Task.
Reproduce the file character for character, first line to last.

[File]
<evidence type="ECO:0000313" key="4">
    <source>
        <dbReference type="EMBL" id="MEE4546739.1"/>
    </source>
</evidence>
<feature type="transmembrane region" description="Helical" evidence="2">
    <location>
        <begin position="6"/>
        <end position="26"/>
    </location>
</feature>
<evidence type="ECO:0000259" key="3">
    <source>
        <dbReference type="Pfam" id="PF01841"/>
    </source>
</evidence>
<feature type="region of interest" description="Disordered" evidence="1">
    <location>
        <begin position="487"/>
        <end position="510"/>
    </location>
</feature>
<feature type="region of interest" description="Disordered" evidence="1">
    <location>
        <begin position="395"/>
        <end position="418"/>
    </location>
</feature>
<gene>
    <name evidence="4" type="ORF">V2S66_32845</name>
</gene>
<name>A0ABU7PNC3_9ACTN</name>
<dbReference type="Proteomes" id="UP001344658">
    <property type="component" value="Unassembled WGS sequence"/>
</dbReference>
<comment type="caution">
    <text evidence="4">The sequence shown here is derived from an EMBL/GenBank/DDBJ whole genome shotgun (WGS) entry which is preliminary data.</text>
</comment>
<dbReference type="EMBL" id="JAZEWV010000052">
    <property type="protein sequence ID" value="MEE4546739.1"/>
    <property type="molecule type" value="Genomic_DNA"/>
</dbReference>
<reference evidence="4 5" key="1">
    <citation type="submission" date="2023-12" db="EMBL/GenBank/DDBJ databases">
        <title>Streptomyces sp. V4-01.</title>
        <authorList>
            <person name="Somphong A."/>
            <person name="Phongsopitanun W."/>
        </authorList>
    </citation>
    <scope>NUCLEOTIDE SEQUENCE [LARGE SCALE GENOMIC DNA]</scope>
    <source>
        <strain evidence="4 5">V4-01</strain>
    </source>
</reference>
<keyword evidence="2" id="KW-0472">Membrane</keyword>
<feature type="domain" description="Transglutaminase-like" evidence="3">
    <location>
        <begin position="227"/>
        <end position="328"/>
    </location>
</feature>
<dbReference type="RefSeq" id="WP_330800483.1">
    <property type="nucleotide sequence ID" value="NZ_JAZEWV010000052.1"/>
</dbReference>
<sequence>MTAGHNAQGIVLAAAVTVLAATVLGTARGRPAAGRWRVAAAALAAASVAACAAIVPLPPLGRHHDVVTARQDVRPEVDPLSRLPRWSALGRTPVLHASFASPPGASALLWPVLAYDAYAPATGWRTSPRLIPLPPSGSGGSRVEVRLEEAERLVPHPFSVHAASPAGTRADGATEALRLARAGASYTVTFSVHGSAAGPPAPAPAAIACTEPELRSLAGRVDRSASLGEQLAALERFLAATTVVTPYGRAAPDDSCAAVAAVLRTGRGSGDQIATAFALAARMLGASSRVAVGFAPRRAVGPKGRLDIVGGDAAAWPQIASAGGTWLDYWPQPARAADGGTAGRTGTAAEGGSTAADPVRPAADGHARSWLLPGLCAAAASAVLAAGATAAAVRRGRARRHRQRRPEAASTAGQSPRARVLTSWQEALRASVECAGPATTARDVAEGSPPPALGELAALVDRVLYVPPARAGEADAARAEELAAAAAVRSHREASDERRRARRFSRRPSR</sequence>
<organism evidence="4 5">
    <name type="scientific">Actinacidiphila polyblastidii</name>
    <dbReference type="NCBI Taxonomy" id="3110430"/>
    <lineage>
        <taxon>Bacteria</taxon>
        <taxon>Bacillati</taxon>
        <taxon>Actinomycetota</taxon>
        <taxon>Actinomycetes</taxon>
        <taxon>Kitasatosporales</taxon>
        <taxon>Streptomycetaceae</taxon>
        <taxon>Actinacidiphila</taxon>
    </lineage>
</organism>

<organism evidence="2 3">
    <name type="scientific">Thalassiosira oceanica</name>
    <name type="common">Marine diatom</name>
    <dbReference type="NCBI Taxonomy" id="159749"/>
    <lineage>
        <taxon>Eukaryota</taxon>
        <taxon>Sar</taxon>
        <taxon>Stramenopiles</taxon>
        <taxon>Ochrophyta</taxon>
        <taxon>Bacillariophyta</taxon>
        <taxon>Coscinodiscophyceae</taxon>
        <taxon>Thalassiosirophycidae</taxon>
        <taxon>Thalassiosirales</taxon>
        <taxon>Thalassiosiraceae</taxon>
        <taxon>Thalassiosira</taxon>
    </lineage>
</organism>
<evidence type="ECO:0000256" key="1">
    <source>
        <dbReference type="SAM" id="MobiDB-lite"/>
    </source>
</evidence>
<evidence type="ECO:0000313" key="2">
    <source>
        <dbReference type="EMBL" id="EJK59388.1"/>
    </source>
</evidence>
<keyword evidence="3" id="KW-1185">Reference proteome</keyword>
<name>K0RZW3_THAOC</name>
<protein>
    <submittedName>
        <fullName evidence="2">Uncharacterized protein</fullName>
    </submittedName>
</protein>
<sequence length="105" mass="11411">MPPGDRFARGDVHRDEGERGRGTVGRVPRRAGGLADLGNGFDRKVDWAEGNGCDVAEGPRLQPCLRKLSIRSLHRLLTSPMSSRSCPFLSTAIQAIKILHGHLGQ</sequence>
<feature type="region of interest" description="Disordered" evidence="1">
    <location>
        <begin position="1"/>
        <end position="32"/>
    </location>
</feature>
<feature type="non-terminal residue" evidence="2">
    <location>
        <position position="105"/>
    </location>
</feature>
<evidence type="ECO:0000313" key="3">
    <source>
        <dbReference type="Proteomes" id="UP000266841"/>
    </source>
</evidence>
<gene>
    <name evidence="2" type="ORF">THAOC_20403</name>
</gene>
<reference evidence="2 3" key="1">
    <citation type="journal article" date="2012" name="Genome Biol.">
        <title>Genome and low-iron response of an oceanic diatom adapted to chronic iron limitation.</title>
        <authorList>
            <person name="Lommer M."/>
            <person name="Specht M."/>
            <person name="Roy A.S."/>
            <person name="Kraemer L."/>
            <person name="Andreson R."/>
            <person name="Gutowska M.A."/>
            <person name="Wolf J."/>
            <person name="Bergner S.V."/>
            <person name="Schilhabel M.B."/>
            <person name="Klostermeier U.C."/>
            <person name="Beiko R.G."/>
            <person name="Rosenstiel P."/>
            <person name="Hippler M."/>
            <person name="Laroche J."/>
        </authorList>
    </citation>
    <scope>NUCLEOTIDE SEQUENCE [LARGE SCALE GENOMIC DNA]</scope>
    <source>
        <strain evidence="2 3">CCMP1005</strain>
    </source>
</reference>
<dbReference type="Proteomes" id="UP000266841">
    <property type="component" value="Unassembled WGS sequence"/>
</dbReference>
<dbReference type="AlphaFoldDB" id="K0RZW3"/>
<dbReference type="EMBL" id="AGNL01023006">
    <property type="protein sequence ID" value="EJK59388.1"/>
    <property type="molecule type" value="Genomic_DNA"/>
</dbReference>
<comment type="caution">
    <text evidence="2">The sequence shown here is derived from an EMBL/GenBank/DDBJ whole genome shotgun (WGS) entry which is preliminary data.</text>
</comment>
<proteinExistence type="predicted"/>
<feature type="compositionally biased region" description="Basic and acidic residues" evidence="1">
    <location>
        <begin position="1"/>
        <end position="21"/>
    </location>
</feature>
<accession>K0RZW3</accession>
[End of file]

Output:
<evidence type="ECO:0000313" key="4">
    <source>
        <dbReference type="EMBL" id="MEE4546739.1"/>
    </source>
</evidence>
<feature type="transmembrane region" description="Helical" evidence="2">
    <location>
        <begin position="6"/>
        <end position="26"/>
    </location>
</feature>
<evidence type="ECO:0000259" key="3">
    <source>
        <dbReference type="Pfam" id="PF01841"/>
    </source>
</evidence>
<feature type="region of interest" description="Disordered" evidence="1">
    <location>
        <begin position="487"/>
        <end position="510"/>
    </location>
</feature>
<feature type="region of interest" description="Disordered" evidence="1">
    <location>
        <begin position="395"/>
        <end position="418"/>
    </location>
</feature>
<gene>
    <name evidence="4" type="ORF">V2S66_32845</name>
</gene>
<name>A0ABU7PNC3_9ACTN</name>
<dbReference type="Proteomes" id="UP001344658">
    <property type="component" value="Unassembled WGS sequence"/>
</dbReference>
<comment type="caution">
    <text evidence="4">The sequence shown here is derived from an EMBL/GenBank/DDBJ whole genome shotgun (WGS) entry which is preliminary data.</text>
</comment>
<dbReference type="EMBL" id="JAZEWV010000052">
    <property type="protein sequence ID" value="MEE4546739.1"/>
    <property type="molecule type" value="Genomic_DNA"/>
</dbReference>
<reference evidence="4 5" key="1">
    <citation type="submission" date="2023-12" db="EMBL/GenBank/DDBJ databases">
        <title>Streptomyces sp. V4-01.</title>
        <authorList>
            <person name="Somphong A."/>
            <person name="Phongsopitanun W."/>
        </authorList>
    </citation>
    <scope>NUCLEOTIDE SEQUENCE [LARGE SCALE GENOMIC DNA]</scope>
    <source>
        <strain evidence="4 5">V4-01</strain>
    </source>
</reference>
<keyword evidence="2" id="KW-0472">Membrane</keyword>
<feature type="domain" description="Transglutaminase-like" evidence="3">
    <location>
        <begin position="227"/>
        <end position="328"/>
    </location>
</feature>
<dbReference type="RefSeq" id="WP_330800483.1">
    <property type="nucleotide sequence ID" value="NZ_JAZEWV010000052.1"/>
</dbReference>
<sequence>MTAGHNAQGIVLAAAVTVLAATVLGTARGRPAAGRWRVAAAALAAASVAACAAIVPLPPLGRHHDVVTARQDVRPEVDPLSRLPRWSALGRTPVLHASFASPPGASALLWPVLAYDAYAPATGWRTSPRLIPLPPSGSGGSRVEVRLEEAERLVPHPFSVHAASPAGTRADGATEALRLARAGASYTVTFSVHGSAAGPPAPAPAAIACTEPELRSLAGRVDRSASLGEQLAALERFLAATTVVTPYGRAAPDDSCAAVAAVLRTGRGSGDQIATAFALAARMLGASSRVAVGFAPRRAVGPKGRLDIVGGDAAAWPQIASAGGTWLDYWPQPARAADGGTAGRTGTAAEGGSTAADPVRPAADGHARSWLLPGLCAAAASAVLAAGATAAAVRRGRARRHRQRRPEAASTAGQSPRARVLTSWQEALRASVECAGPATTARDVAEGSPPPALGELAALVDRVLYVPPARAGEADAARAEELAAAAAVRSHREASDERRRARRFSRRPSR</sequence>
<organism evidence="4 5">
    <name type="scientific">Actinacidiphila polyblastidii</name>
    <dbReference type="NCBI Taxonomy" id="3110430"/>
    <lineage>
        <taxon>Bacteria</taxon>
        <taxon>Bacillati</taxon>
        <taxon>Actinomycetota</taxon>
        <taxon>Actinomycetes</taxon>
        <taxon>Kitasatosporales</taxon>
        <taxon>Streptomycetaceae</taxon>
        <taxon>Actinacidiphila</taxon>
    </lineage>
</organism>

<organism evidence="2 3">
    <name type="scientific">Thalassiosira oceanica</name>
    <name type="common">Marine diatom</name>
    <dbReference type="NCBI Taxonomy" id="159749"/>
    <lineage>
        <taxon>Eukaryota</taxon>
        <taxon>Sar</taxon>
        <taxon>Stramenopiles</taxon>
        <taxon>Ochrophyta</taxon>
        <taxon>Bacillariophyta</taxon>
        <taxon>Coscinodiscophyceae</taxon>
        <taxon>Thalassiosirophycidae</taxon>
        <taxon>Thalassiosirales</taxon>
        <taxon>Thalassiosiraceae</taxon>
        <taxon>Thalassiosira</taxon>
    </lineage>
</organism>
<evidence type="ECO:0000256" key="1">
    <source>
        <dbReference type="SAM" id="MobiDB-lite"/>
    </source>
</evidence>
<evidence type="ECO:0000313" key="2">
    <source>
        <dbReference type="EMBL" id="EJK59388.1"/>
    </source>
</evidence>
<keyword evidence="3" id="KW-1185">Reference proteome</keyword>
<name>K0RZW3_THAOC</name>
<protein>
    <submittedName>
        <fullName evidence="2">Uncharacterized protein</fullName>
    </submittedName>
</protein>
<sequence length="105" mass="11411">MPPGDRFARGDVHRDEGERGRGTVGRVPRRAGGLADLGNGFDRKVDWAEGNGCDVAEGPRLQPCLRKLSIRSLHRLLTSPMSSRSCPFLSTAIQAIKILHGHLGQ</sequence>
<feature type="region of interest" description="Disordered" evidence="1">
    <location>
        <begin position="1"/>
        <end position="32"/>
    </location>
</feature>
<feature type="non-terminal residue" evidence="2">
    <location>
        <position position="105"/>
    </location>
</feature>
<evidence type="ECO:0000313" key="3">
    <source>
        <dbReference type="Proteomes" id="UP000266841"/>
    </source>
</evidence>
<gene>
    <name evidence="2" type="ORF">THAOC_20403</name>
</gene>
<reference evidence="2 3" key="1">
    <citation type="journal article" date="2012" name="Genome Biol.">
        <title>Genome and low-iron response of an oceanic diatom adapted to chronic iron limitation.</title>
        <authorList>
            <person name="Lommer M."/>
            <person name="Specht M."/>
            <person name="Roy A.S."/>
            <person name="Kraemer L."/>
            <person name="Andreson R."/>
            <person name="Gutowska M.A."/>
            <person name="Wolf J."/>
            <person name="Bergner S.V."/>
            <person name="Schilhabel M.B."/>
            <person name="Klostermeier U.C."/>
            <person name="Beiko R.G."/>
            <person name="Rosenstiel P."/>
            <person name="Hippler M."/>
            <person name="Laroche J."/>
        </authorList>
    </citation>
    <scope>NUCLEOTIDE SEQUENCE [LARGE SCALE GENOMIC DNA]</scope>
    <source>
        <strain evidence="2 3">CCMP1005</strain>
    </source>
</reference>
<dbReference type="Proteomes" id="UP000266841">
    <property type="component" value="Unassembled WGS sequence"/>
</dbReference>
<dbReference type="AlphaFoldDB" id="K0RZW3"/>
<dbReference type="EMBL" id="AGNL01023006">
    <property type="protein sequence ID" value="EJK59388.1"/>
    <property type="molecule type" value="Genomic_DNA"/>
</dbReference>
<comment type="caution">
    <text evidence="2">The sequence shown here is derived from an EMBL/GenBank/DDBJ whole genome shotgun (WGS) entry which is preliminary data.</text>
</comment>
<proteinExistence type="predicted"/>
<feature type="compositionally biased region" description="Basic and acidic residues" evidence="1">
    <location>
        <begin position="1"/>
        <end position="21"/>
    </location>
</feature>
<accession>K0RZW3</accession>